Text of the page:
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The case of Estrada v. Aeronaves de Mexico fell under the law of tort where the air traffic controllers were negligent in their work causing death and emotional distress. Estrada is the plaintiff who seeks $500,000 compensation from the U.S. government for emotional distress although she has received $5.5 million for the accidental deaths of her family members (Estrada v. Aeronaves de Mexico, 1992). It is debatable whether Estrada rightly deserved the compensation against the U.S. government for the negligence that caused the deaths of her family members. Although the Aeronaves de Mexico compensated her for their negligence, the second claim of $500,000 raises a number of legal issues (Beatty & Samuelson, 2013).
Emotional distress is mental anguish that a person suffers from having witnessed a horrible event that has affected them or their close relative. The fact that the claimant was not in the immediate danger weakens her lawsuit: Estrada sued the U.S. government for emotional distress, yet she was unable to show how the emotional distress affected her physically. For that reason, her case is weak and the judge may rule in favor of the defendant. Another factor that weakens the plaintiff’s claim is that she is unable to prove her emotional distress medically significant, primarily because she has not been present at the scene of the accident. Accordingly, the defendant could argue that the plaintiff did not witness the accident and, consequently, could not claim compensation for emotional distress. Besides, the plaintiff has to present the proof of injury to substantiate her claim (Beatty & Samuelson, 2013).
The judge will dismiss the case because it does not meet the requirements for compensation based on the underlying circumstances. Fundamentally, the judgment is likely to favor the defendant because the plaintiff has not witnessed the crash, has not suffered any physical injury, and has been absent from the place of the incident. Consequently, the circumstances do not merit the compensation for emotional distress (Beatty & Samuelson, 2013).
Taylor v. Carter (1968) is a case of tort of negligence that led to unintentional injuries to the plaintiff. If Taylor sues Carter for negligence, Taylor should prevail because Carter has been strictly liable for the use and parking of a motor vehicle. Having failed to put on the emergency brake, Carter attracted a lawsuit of negligence because her actions led to property damage. Although the inflicted damage was unintentional, there was the factor of foreseeable risk, which may strengthen Taylor’s case against Carter. Despite the fact that Taylor has seen the moving car, she has a strong case because Carter’s negligence makes her accountable for hitting any driver who might have been at the scene. It was Carter’s responsibility to ensure that her car was not hazardous to potential drivers on the road (Beatty & Samuelson, 2013).
As much as Carter’s negligence attracts a strong lawsuit of strict liability against her, she may use the duty of care for the legal basis of defense. Thus, Taylor had the duty of care as a driver to check for any danger around. The fact that Taylor saw the car from a distance of 125 feet absolves the defendant of the duty of care. Although the initial negligence was on the part of the defendant, Taylor neglected imminent danger, thus harming himself in the process. The defendant can argue that this was the case of intentional injury and harm caused to oneself by neglecting the foreseeable danger. If Carter loses and appeals to the higher court, the higher court will hold the common law by taking precedence that lower courts should have in similar cases. However, the higher court should consider the product liability and the tort of negligence of both parties when deciding the matter (Beatty & Samuelson, 2013).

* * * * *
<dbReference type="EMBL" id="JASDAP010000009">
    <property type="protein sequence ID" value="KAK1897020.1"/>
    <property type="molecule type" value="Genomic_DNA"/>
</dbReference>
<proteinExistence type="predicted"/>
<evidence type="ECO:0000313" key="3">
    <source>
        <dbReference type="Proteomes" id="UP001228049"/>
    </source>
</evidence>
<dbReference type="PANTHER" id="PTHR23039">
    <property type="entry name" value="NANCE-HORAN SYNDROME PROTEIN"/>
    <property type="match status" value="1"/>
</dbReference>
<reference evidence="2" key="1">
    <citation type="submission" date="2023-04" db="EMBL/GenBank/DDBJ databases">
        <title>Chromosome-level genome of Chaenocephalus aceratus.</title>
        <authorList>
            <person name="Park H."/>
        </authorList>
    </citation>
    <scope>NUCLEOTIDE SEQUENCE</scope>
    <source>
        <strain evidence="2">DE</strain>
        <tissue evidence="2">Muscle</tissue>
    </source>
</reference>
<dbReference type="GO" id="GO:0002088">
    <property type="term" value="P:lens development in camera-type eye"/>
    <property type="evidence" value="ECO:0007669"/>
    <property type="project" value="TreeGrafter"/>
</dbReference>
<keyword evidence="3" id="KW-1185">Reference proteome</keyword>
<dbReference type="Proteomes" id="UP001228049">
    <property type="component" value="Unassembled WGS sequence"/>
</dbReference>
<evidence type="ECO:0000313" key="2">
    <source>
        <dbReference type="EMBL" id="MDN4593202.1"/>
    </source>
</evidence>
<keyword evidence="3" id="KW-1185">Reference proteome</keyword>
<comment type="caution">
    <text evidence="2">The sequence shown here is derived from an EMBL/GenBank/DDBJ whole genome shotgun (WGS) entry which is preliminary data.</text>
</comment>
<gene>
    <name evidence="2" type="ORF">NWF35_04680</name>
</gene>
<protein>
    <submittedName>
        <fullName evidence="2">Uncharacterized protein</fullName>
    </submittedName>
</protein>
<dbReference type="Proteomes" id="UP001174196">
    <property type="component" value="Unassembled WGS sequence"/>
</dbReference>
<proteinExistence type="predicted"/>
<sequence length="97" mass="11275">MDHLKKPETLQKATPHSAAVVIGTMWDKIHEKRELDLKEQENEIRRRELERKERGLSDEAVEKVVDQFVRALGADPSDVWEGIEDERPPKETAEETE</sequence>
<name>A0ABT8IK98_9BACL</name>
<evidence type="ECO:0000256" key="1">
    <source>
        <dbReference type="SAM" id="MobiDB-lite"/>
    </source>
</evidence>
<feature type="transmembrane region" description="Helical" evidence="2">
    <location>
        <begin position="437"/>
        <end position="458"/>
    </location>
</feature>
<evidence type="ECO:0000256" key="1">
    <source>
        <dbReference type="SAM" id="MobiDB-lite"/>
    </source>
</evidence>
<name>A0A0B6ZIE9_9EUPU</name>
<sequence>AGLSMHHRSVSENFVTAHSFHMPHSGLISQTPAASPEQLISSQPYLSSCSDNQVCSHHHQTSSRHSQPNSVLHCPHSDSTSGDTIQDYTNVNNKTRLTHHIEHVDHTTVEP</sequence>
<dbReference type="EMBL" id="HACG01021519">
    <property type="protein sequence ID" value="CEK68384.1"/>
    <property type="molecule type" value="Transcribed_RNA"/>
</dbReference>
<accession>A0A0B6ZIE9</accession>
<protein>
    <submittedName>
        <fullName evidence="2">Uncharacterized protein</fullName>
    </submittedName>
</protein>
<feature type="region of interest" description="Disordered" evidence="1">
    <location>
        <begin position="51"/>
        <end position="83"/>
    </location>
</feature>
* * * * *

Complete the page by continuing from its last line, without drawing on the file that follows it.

The case of Knight v. Jewett involved an unintentional injury to the plaintiff (Knight v. Jewett, 1992). The appeals court ought to consider the matter as an act of negligence on the part of both parties since they did not enter into a contract when playing a friendly football game. Since both parties recognized the foreseeable danger in playing the game, the appeal courts ought to dismiss the matter on the grounds of unintentional injury. Although the plaintiff may argue that she warned the defendant of the possible danger, there is no evidence to suggest that the defendant caused intentional harm to the plaintiff (Beatty & Samuelson, 2013).
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The legal doctrine that would suffice in the case is insufficient legal reasoning to prosecute. Although the legal basis for Knight’s claim is that the defendant intentionally has caused her bodily injury, her evidence is weak because there are no legal frameworks for prosecuting the case. In fact, the case lacks a legal framework because the two parties have been involved in a friendly game and the defendant is not criminally culpable for the amputation of the plaintiff’s finger. Accordingly, the legal basis for Jewett’s defense is that both parties have been involved in an informal game and it is not clear whether the defendant caused harm or the plaintiff inflicted the damage to herself. According to the law of tort, both the plaintiff and the defendant have committed civil wrongs rendering the case weak. The law of tort applies when one party either intentionally or unintentionally causes injury to the other. Consequently, the court ought to dismiss the case as it has no legal merit (Beatty & Samuelson, 2013).